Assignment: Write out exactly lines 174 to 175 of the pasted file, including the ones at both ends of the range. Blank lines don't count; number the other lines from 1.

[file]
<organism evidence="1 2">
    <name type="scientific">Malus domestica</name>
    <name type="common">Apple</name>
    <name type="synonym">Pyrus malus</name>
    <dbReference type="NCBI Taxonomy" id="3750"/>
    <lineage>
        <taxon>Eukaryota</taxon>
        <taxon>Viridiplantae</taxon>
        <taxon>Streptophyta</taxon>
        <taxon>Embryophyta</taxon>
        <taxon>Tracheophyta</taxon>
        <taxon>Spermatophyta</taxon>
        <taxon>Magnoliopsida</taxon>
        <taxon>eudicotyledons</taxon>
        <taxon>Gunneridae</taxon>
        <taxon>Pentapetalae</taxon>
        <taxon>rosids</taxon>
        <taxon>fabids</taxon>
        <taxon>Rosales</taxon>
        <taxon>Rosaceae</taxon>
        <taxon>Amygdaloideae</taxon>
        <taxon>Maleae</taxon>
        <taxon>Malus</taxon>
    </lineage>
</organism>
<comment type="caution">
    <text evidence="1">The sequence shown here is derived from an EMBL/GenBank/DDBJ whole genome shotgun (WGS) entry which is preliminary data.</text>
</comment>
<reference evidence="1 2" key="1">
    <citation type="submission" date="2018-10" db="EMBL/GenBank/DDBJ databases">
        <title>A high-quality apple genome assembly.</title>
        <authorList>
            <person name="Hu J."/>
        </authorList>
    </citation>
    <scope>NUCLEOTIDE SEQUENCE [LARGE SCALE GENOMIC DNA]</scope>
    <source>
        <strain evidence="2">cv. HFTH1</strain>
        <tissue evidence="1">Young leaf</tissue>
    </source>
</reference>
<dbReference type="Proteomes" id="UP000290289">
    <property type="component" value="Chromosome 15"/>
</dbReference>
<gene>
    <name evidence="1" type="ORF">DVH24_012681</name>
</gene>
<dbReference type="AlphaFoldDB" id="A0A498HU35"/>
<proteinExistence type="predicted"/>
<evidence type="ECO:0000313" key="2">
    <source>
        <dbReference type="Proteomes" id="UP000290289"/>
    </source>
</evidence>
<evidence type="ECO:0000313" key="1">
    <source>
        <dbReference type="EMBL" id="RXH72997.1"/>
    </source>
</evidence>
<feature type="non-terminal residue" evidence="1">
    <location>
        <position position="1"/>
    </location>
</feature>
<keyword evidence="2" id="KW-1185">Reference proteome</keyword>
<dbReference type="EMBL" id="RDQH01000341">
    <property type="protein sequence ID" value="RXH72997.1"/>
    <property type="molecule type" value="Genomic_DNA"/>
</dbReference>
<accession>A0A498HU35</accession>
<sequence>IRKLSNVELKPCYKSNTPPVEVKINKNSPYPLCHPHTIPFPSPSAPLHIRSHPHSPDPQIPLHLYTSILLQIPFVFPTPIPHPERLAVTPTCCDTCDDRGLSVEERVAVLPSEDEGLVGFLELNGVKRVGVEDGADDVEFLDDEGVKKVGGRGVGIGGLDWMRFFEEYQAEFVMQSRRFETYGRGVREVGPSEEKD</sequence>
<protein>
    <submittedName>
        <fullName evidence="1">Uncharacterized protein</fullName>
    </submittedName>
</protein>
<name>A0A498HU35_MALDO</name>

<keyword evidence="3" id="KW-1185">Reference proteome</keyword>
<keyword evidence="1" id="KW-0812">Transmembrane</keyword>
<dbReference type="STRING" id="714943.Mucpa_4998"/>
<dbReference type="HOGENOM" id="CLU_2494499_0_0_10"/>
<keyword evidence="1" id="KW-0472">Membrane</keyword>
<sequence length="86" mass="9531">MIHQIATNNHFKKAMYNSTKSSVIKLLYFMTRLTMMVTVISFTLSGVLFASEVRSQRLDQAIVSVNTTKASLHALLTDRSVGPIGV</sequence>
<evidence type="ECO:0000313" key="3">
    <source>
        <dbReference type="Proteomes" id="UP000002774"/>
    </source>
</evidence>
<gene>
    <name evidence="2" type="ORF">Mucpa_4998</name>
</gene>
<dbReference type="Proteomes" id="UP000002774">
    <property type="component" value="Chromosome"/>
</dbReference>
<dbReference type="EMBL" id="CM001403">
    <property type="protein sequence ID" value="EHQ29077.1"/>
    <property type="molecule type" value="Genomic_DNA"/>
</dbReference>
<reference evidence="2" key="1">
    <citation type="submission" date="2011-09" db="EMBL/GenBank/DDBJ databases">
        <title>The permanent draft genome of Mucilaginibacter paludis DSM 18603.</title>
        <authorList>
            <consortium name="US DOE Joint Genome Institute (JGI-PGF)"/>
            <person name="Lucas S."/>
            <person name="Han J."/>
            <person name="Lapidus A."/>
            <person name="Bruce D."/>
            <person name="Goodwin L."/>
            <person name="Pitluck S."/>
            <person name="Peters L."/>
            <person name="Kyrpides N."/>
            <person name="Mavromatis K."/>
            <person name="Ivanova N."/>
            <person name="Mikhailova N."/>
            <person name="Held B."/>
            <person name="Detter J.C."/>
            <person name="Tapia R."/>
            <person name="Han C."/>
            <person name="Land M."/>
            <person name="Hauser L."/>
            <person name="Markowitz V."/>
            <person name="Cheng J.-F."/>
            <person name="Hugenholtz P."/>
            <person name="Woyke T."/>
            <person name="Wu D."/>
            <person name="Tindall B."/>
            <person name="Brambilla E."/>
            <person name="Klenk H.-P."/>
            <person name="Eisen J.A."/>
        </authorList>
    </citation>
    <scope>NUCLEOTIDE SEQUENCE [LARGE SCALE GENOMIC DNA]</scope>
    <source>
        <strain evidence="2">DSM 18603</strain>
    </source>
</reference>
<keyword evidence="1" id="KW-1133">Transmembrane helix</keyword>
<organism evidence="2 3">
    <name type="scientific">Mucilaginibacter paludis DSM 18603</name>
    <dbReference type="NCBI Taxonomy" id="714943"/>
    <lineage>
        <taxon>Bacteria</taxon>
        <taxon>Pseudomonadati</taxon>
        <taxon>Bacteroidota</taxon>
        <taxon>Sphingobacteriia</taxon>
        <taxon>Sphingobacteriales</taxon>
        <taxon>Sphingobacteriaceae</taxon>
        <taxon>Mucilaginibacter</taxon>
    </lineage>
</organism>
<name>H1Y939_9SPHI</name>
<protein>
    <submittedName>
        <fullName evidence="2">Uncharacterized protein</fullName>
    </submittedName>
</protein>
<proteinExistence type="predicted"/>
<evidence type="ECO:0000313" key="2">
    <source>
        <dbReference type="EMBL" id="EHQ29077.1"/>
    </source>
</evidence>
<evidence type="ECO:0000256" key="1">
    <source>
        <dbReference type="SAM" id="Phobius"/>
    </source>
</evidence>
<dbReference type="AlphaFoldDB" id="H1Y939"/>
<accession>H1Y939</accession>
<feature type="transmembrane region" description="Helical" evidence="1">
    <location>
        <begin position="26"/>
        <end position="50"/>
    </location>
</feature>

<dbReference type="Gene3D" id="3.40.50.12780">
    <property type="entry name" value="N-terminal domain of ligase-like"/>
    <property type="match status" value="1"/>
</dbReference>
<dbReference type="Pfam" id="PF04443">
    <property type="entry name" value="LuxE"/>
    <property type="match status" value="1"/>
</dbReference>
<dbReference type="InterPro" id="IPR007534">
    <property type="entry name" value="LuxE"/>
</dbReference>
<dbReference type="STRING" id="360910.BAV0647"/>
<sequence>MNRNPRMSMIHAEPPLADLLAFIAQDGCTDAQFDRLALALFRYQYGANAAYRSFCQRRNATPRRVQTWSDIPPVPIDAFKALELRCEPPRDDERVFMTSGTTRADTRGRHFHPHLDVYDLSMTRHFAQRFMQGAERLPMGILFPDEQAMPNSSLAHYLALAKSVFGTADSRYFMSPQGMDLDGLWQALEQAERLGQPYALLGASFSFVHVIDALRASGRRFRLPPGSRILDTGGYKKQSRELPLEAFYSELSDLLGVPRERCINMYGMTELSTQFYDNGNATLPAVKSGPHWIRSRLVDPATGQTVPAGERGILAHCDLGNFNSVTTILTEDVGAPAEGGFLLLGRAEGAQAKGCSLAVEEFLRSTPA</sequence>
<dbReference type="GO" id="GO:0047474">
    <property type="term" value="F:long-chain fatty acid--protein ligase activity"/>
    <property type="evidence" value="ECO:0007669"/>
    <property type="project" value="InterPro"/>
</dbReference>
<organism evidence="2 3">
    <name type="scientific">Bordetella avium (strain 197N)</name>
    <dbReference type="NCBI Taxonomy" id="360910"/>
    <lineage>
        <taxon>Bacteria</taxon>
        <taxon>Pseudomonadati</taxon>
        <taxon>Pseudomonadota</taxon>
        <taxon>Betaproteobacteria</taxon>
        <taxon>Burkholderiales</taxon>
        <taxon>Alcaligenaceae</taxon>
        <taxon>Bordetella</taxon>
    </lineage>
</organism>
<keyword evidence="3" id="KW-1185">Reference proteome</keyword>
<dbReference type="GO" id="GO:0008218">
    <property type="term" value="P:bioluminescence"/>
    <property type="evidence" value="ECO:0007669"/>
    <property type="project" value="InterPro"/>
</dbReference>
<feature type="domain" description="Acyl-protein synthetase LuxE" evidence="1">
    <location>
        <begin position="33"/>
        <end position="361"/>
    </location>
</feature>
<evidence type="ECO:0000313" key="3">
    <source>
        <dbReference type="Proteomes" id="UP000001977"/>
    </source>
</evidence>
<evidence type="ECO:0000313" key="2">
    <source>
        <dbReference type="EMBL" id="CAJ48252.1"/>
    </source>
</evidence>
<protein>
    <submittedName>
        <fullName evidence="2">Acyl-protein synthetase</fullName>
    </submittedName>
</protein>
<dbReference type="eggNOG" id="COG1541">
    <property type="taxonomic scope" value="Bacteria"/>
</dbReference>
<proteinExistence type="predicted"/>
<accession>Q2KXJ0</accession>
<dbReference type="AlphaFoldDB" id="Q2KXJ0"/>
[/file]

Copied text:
    </location>
</feature>